. . .What is stated in that increasingly less-sacred document known as the United States Constitution is that "Congress shall make no law respecting an establishment of religion or prohibiting the free exercise thereof." What does that mean? It means, simply, that the government will not trample anyone's right to freedom of religion by endorsing any one religion over another. This protects Protestants from being oppressed by Catholics, and it protects Jews from being oppressed by Protestants. What it also does, much to the chagrin of the religious right, is protect Hindus and Muslims from oppression at the hands of Christians, and atheists from oppression at the hands of theists.
Our founding fathers knew that in order to achieve true liberty, citizens could not be forced, cajoled, or enticed to practice any faith, or be judged by the government for their decision not to practice it. The First Amendment is, essentially, a mandate for the separation of church and state.
. . . Any government endorsement of religion is a slap in the face to everyone except the individuals whose religious interpretation is represented in the endorsement.
Our founding fathers, slave owners most of them, were certainly not infallible. However, the document they produced in 1787 is the closest thing to perfection I can imagine, and the ideas presented by it, including the separation of church and state, are brilliant examples of how a democracy should be run. I hope that the persistent attempts of the religious right to undermine our Constitution go unrewarded, and I intend to do everything in my limited power to help assure that they do.
Jonathan Smith graduated from South Oldham High School in Oldham County, Ky. He plans to attend the University of Louisville, majoring in psychology. He writes, "When weighing my career options, I was torn between becoming a teacher, a lawyer, and a psychologist. While I believe both teachers and lawyers have chosen admirable career paths for themselves (honest lawyers, that is), I believe that I can have the greatest impact as a psychologist, helping young people cope with the problems society lays at their feet."
Recognizing the Threat of a Theistic State
By Dewi Harjanto
. . . A theistic government, by its very nature, imposes a moralism that is both offensive and unjust. America is a nation that prides itself on the diversity in beliefs and culture of its citizens. Would this diversity be possible in a religious state? Frankly, the answer is no. There would be very few Jews, Muslims, Buddhists, Hindus, and agnostics who would feel welcome in an official Christian state. A government that endorses a specific religion places the values of some of its citizens above others in a pompous statement of which belief system is "right." Such posturing cannot be tolerated in a modern free society. . . .
The ramifications of the freedom to choose one's religion extend beyond merely the realm of the spiritual; religious freedom creates a culture that values liberty on the most basic level, a necessity for a truly free society. A democracy that does not even give its citizens the fundamental right to choose their own religion, or no religion, cannot be considered a democracy at all. Religion can be such an overwhelming force that even a government established as a well-intended Christian democracy will eventually disintegrate into some form of Christian totalitarianism. The goals of the church will at least occasionally supersede the goals of a responsible government, creating an unhealthy legislative balance skewed toward a belief system that not all citizens share. Furthermore, a government tied to a set of binding religious beliefs is under the constant threat of stagnation, because its citizens are taught to follow mindlessly rather than to think for themselves. In contrast, a government that encourages free choice and free thought is always open to innovation and adaptation. The freedom to choose, to believe in different things, is vital for the success of a democratic government because it is this freedom of thought that drives progress and change.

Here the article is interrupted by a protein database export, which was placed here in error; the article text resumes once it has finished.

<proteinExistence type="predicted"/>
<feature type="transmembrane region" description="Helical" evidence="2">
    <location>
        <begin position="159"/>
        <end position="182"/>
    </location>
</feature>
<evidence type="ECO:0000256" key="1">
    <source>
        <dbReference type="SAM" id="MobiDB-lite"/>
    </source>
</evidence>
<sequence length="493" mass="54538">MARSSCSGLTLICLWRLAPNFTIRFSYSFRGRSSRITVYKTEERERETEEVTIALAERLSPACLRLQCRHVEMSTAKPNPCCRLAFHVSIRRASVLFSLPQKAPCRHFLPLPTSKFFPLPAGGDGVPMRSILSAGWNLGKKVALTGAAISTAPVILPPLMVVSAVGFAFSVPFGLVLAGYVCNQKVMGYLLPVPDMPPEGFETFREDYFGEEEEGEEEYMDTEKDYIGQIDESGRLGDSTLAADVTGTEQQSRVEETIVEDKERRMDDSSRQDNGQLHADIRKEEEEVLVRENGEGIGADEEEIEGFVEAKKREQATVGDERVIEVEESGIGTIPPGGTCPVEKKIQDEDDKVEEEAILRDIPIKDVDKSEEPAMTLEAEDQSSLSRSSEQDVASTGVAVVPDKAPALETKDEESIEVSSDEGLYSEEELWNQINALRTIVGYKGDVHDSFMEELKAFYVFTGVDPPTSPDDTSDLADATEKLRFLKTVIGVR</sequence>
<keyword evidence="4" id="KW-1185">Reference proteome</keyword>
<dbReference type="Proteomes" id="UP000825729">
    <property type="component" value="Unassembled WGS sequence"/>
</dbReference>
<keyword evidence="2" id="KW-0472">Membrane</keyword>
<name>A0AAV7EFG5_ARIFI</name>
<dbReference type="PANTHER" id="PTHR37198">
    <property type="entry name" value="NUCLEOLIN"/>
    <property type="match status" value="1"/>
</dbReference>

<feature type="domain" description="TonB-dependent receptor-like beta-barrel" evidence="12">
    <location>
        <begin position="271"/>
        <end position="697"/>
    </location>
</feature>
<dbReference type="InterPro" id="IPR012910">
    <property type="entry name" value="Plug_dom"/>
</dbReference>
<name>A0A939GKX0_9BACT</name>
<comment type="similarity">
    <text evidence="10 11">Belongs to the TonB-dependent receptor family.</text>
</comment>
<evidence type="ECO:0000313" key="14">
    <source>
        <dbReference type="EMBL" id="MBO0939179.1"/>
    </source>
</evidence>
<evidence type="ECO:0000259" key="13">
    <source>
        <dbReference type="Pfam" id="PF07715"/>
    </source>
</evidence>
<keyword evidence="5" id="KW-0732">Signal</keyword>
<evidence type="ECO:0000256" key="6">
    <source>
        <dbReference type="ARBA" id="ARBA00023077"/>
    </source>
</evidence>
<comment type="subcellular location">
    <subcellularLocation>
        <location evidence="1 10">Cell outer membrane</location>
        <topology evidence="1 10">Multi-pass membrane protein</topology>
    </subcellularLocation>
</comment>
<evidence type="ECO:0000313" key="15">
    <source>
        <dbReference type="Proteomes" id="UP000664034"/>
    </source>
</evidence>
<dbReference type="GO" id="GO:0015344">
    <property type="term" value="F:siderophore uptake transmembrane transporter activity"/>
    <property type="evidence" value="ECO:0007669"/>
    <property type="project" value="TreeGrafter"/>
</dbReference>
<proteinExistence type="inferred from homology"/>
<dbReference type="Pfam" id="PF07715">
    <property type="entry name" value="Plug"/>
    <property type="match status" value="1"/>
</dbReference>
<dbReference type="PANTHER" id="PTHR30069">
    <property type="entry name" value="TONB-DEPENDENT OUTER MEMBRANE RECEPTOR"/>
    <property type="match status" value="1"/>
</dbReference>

Religion is a deeply personal choice that should be strictly separated from public policy. As profoundly different entities that have distinct roles, goals, and responsibilities, church and state do not belong together. Any attempt to introduce religion into our government would be contrary to all of America's founding principles and would result in repression of free thought and the oppression of religious minorities. A godless Constitution, as a safeguard against religious encroachment in government, ensures that liberty remains a defining feature of America.
Dewi will be attending the Franklin W. Olin College of Engineering in the fall, pursuing a general engineering degree with an emphasis on the biomedical field with special interest in psychology, philosophy, and history.
She graduated from Northwood High School in California. She writes, "Some of my hobbies include reading and writing, watching quirky films, and eating vanilla ice cream."